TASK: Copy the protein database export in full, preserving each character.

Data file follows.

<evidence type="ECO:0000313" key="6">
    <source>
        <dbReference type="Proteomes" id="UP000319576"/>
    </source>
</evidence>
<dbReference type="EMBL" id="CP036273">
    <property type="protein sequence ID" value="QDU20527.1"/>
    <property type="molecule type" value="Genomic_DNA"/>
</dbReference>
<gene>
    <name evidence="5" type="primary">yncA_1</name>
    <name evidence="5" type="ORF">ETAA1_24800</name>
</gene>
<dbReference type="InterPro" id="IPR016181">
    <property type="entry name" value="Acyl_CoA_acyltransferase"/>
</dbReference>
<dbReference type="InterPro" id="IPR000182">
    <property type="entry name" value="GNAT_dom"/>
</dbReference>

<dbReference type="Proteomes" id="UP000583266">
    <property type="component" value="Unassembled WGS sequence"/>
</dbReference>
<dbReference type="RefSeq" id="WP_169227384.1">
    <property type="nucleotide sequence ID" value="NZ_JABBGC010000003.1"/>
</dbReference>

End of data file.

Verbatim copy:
<evidence type="ECO:0000313" key="6">
    <source>
        <dbReference type="Proteomes" id="UP000319576"/>
    </source>
</evidence>
<dbReference type="EMBL" id="CP036273">
    <property type="protein sequence ID" value="QDU20527.1"/>
    <property type="molecule type" value="Genomic_DNA"/>
</dbReference>
<gene>
    <name evidence="5" type="primary">yncA_1</name>
    <name evidence="5" type="ORF">ETAA1_24800</name>
</gene>
<dbReference type="InterPro" id="IPR016181">
    <property type="entry name" value="Acyl_CoA_acyltransferase"/>
</dbReference>
<dbReference type="InterPro" id="IPR000182">
    <property type="entry name" value="GNAT_dom"/>
</dbReference>

<dbReference type="Proteomes" id="UP000583266">
    <property type="component" value="Unassembled WGS sequence"/>
</dbReference>
<dbReference type="RefSeq" id="WP_169227384.1">
    <property type="nucleotide sequence ID" value="NZ_JABBGC010000003.1"/>
</dbReference>